Summary of Complexity Avalanche

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Rating

9

Qualities

  • Innovative
  • Applicable

Recommendation

In this accessible, widely applicable book, technology industry executive J.B. Wood addresses a visceral reality: As technology explodes, manufacturers of new products add features faster than users can learn to use them. As a result, returns of perfectly good products skyrocket, consumers turn mulish and sales of new products stall. However, Wood offers a solution: Shift your organization’s focus from sales to customer success, in the form of service and support. He details his suggestion by documenting what such a transition would offer and explaining how challenging it would be to implement. His presentation is not perfect. It needs better proofreading and, as president and CEO of the Technology Services Industry Association, Wood perhaps beats its drum a bit too hard in preference to other possible solutions. Those caveats aside, leaders and marketers from every company dealing with technology should read this book. In particular, getAbstract recommends it to executives planning for the future, corporate managers focused on high tech and would-be innovators who don’t want to far outpace the buying public.

About the Author

J.B. Wood is president and CEO of the Technology Services Industry Association. He co-founded InsightExpress, which helps companies use the Internet for market research.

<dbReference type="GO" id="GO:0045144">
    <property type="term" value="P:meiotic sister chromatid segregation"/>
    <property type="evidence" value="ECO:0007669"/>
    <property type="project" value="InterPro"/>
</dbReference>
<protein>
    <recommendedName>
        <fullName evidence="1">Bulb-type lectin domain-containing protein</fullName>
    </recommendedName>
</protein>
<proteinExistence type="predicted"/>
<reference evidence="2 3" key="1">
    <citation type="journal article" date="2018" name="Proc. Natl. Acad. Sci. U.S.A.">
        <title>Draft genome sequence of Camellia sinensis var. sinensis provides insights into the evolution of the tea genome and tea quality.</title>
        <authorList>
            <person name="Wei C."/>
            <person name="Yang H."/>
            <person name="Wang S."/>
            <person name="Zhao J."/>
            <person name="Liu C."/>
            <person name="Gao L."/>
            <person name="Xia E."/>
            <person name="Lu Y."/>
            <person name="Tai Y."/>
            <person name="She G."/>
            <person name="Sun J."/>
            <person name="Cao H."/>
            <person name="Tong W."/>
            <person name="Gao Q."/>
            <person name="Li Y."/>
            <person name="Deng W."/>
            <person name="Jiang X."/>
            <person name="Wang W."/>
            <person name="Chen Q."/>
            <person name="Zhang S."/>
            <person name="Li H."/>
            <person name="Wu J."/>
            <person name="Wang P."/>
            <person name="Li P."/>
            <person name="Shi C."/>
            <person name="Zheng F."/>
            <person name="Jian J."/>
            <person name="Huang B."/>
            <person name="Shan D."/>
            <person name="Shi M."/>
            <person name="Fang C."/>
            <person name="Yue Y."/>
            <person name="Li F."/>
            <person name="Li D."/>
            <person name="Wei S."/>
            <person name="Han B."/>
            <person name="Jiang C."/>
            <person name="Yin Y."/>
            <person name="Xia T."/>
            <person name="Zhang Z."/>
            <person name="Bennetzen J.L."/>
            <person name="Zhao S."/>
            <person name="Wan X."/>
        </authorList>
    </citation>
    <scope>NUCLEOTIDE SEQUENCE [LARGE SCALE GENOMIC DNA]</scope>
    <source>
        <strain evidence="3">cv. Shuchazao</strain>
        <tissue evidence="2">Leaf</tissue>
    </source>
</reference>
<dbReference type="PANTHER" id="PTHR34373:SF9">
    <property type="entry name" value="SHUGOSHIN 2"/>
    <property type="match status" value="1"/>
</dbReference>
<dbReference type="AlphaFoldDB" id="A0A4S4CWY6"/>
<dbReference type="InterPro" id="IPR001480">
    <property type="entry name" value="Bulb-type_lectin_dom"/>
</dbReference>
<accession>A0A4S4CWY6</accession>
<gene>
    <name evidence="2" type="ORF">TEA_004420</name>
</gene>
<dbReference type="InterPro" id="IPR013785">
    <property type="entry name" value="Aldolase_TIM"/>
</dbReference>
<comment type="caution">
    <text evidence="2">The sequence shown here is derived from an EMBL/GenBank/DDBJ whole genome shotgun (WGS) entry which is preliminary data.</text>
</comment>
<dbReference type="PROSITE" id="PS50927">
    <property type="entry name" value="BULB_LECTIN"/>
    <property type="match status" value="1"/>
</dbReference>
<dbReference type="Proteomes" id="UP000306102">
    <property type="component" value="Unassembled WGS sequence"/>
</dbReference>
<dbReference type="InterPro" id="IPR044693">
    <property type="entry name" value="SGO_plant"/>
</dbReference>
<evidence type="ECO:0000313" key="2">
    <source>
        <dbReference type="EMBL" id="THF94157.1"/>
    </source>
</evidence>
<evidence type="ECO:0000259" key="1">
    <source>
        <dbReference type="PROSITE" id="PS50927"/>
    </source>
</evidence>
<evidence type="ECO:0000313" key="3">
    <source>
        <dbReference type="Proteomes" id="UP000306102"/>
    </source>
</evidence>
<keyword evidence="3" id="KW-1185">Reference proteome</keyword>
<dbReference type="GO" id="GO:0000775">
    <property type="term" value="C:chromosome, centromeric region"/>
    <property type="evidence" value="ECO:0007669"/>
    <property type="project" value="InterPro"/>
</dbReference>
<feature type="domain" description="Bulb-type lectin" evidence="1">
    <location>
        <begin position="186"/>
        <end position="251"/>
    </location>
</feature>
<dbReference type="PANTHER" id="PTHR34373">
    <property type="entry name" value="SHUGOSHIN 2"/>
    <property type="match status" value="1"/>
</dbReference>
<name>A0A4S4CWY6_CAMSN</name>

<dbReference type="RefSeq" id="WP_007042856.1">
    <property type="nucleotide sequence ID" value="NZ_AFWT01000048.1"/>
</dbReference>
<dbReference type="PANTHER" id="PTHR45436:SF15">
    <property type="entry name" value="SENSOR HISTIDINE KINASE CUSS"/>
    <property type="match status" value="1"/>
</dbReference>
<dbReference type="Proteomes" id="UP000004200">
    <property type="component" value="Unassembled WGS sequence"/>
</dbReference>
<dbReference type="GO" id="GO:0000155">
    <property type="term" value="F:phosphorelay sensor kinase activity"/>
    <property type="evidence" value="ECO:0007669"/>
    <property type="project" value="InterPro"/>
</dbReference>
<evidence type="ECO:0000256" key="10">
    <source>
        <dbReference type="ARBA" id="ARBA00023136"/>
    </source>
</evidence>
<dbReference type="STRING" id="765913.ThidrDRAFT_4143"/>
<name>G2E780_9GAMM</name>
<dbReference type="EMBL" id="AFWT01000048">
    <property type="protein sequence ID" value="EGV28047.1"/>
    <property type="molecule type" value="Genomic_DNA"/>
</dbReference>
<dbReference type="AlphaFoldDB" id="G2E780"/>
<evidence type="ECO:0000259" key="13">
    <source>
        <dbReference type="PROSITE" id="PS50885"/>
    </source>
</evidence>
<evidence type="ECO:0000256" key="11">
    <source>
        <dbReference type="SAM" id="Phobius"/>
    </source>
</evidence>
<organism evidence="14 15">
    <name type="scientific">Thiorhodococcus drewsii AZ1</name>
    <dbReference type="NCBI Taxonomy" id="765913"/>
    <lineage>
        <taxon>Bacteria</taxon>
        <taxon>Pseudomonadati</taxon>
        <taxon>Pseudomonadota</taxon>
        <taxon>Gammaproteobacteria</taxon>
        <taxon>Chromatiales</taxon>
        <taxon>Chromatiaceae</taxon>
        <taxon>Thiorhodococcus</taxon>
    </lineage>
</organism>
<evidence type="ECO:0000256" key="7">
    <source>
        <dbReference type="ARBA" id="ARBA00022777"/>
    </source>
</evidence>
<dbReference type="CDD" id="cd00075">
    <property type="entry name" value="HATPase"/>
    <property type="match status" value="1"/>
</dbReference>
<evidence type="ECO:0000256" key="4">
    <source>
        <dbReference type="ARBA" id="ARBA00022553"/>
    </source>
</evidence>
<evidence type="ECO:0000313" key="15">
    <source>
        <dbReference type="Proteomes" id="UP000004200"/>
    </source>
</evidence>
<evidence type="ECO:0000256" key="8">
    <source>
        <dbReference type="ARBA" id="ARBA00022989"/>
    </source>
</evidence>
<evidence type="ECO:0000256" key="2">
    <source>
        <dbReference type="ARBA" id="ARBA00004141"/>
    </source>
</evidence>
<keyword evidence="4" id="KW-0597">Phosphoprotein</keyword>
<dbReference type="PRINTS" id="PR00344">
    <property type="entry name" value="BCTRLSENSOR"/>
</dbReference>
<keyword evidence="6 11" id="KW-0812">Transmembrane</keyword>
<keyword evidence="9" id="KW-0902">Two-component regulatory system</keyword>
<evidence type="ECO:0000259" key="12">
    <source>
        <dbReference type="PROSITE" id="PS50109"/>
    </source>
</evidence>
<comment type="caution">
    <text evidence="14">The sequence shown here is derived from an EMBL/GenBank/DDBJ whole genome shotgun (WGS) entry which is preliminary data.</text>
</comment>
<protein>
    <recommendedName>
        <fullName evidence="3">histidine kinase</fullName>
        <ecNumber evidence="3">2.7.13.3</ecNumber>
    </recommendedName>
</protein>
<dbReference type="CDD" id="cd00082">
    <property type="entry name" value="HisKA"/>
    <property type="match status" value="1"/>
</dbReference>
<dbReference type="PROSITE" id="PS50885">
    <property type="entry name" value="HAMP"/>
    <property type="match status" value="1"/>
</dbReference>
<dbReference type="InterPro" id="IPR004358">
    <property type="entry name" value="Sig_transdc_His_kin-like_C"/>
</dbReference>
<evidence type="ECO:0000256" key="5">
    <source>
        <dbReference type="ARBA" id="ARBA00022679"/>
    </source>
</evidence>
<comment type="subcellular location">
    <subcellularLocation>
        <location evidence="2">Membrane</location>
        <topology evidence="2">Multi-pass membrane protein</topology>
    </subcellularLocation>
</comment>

Summary

What Is the “Consumption Gap”?

Any company whose product involves new technologies faces a serious problem. Inventors, programmers and engineers happily generate innovation after innovation, attempting to set their companies apart from their competitors. But, unfortunately, new inventions and features emerge faster than people can learn how to use them. The problem isn’t particular to any individual product, or to any customer who can’t figure out what to do with it. Instead, complicated systems are stumping people, and those who feel bamboozled aren’t technologically conservative or uneducated consumers. Sometimes, entire workforces of experienced practitioners fail to use all of the technological features their employers buy. Sometimes, they aren’t even aware of them.

Even information technology firms often fail at “software deployment,” but the consumer market’s deployment problems are all the more striking: In 2008, more than 70% of cellphones could film videos, but only 28% of users knew about that function. Consumer electronics’ return rate ranges from 11% to 20%. Usually, nothing is wrong with the gadgets – people just can’t get them to work. A Technology Services...


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